It is said that “Data is the new oil. Like oil, data is valuable, but if unrefined it cannot really be used.” It was famously first coined by Clive Humby, UK Mathematician, and architect of Tesco's Clubcard.
Data seems to be most sought and fought after since the second half of the second decade of the twenty first century. Many industry experts believe that the world has entered Industry4.0 – where new economy has grown in importance and traditional has declined.
Internet Shopping, Image Source: © Nmedia | Megapixl.com
Yes, that is true as well. Look at ecommerce and digital payments. They have picked up really fast over the years – most of the times on expense of physical retail. Pandemic has just given a fillip to this trend – if anything.
And in digital economy, data is more important as ever. It’s the key to the smooth functioning of everything from the government to local companies.
Jio , Reliance Jio Infocomm Limited, Image Source: © Mohammedsoliman4 | Megapixl.com
Nothing can symbolise it more than the strategy of Asia’s richest man Mukesh Ambani. Traditionally into primary business oil refining, Mr Ambani controlled Reliance Industries Limited, has been fast moving with scaling its digital business – which it has spun off from the main company as Jio Platforms.
So, what is data?
Facts and statistics collected for reference or analysis, data is defined as units of information, often numeric, that are collected through observation. In a more technical terminology, data are a set of numbers of qualitative or quantitative variables about one or group of persons or objects, while a datum is a single value of a single variable. To put it for the layman, data is a collection of facts, such as numbers, words, measurements, observations or just descriptions of things.
Data can be anything and become valuable if aggregated properly. The weight of people in a particular locality can be a set of data. The prices at which you bought your grocery throughout the month of June 2021 can be data. Data can be anything – from information about things of common use to more complex things such as weather movements and stock volatility.
How is data collected and where is it stored?
Data collection is an elaborate process. It is referred to as process of gathering and measuring information on targeted values in an established system. This then enables one to answer relevant questions and evaluate outcomes based on facts. Data collection is seen as a research component in all the study fields, and is part of curriculum in every course – from humanities to business. There are four ways you can collect data from –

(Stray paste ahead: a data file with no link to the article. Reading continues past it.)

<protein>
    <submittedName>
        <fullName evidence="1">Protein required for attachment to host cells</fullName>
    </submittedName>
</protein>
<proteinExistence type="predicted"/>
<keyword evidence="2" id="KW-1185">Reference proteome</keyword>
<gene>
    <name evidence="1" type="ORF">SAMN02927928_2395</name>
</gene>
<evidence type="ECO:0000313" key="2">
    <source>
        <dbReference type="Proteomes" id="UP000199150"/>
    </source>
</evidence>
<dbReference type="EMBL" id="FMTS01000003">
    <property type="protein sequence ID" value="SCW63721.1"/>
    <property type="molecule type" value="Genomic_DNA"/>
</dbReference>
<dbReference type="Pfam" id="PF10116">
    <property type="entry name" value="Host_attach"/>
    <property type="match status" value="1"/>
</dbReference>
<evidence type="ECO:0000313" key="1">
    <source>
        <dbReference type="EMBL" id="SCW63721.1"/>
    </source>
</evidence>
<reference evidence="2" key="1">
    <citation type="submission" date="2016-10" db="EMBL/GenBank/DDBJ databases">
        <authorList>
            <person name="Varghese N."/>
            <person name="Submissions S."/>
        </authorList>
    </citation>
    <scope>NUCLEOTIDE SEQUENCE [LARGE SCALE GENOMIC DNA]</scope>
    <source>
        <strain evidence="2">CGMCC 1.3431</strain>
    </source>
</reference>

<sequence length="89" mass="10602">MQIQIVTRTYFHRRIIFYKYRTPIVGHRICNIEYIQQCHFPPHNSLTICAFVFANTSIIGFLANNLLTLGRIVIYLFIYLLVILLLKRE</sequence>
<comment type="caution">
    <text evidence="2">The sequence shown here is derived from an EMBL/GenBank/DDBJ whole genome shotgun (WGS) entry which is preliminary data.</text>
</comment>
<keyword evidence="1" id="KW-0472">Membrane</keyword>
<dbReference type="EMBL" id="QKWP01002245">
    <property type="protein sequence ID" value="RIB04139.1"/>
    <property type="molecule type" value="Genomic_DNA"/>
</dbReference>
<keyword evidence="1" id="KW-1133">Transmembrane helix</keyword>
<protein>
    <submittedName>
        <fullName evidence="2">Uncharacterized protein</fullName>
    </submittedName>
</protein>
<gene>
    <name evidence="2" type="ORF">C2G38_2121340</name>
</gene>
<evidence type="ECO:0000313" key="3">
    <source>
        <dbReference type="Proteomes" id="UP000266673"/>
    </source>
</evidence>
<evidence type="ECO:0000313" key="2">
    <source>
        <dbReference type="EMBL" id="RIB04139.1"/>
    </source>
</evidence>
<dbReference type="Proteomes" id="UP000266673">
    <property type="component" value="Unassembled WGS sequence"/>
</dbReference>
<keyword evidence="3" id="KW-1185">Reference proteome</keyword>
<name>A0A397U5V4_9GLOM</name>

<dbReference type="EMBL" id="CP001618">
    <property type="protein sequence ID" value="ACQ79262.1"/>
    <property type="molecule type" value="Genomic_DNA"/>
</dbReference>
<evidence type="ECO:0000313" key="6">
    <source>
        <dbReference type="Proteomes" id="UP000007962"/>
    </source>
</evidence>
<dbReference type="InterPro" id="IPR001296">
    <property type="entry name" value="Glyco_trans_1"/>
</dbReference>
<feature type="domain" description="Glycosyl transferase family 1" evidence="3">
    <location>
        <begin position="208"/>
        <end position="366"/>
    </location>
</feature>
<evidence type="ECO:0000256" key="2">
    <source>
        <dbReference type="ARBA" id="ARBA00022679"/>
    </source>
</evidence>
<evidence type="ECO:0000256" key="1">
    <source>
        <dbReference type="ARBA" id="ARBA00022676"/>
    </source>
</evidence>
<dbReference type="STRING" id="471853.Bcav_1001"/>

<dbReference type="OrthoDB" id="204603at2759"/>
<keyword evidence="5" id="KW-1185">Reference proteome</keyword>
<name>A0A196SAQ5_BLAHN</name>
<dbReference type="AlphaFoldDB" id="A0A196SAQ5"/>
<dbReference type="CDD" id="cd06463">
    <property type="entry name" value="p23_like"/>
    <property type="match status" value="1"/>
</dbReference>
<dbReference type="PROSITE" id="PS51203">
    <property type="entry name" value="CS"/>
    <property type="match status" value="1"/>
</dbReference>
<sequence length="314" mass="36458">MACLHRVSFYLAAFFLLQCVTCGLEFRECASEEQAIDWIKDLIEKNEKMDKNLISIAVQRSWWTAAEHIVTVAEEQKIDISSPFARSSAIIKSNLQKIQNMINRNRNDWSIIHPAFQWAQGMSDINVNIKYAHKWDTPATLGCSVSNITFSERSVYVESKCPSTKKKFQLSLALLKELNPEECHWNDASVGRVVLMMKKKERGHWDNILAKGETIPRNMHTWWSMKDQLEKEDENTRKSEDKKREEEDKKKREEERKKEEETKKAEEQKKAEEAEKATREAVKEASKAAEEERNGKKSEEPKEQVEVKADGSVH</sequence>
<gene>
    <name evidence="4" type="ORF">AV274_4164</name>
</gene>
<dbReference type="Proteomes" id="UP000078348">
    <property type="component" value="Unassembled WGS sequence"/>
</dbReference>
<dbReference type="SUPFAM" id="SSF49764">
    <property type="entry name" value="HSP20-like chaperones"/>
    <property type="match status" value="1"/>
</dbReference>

- in-person interviews,
- phone and
When you need in-depth and a high degree of confidence on the data, you go for in-person interviews or phone surveys (in case you want it to be less time consuming). When you to reach anyone and everyone for data collection, you go for mail surveys. If you are looking at cheap, self-administered, very low probability of data errors, you go for online surveys. However, of late, with pick-up of digital economy, your browser history and search data on various big tech companies has also been allegedly collected – which has become a bone of contention and raised privacy concerns. After filtering and analysing, all this data is stored in data servers placed in data warehouses and data centres.
Why is data so important?
We should remember that good data beats any opinion – from marketers to sectoral experts. So, rather than relying on opinions, we should rather focus on the data. However, till now, most companies see their data infrastructure still as a cost center. This should ideally become a profit center when firms start using the data to improve everything, day by day.
Firms should begin treating data as an asset, which would enable sharing of data about products and customers –providing opportunities to up sell, cross sell, improve customer service and retention rates. The combination of internal data with external data can create a huge opportunity for the businesses around the world to create new products and services across lines of business. Imagine this: let’s take example of simple data like weight of people in a particular city. If it is observed that most people in the city are overweight, the companies can use it to sell health products in that region.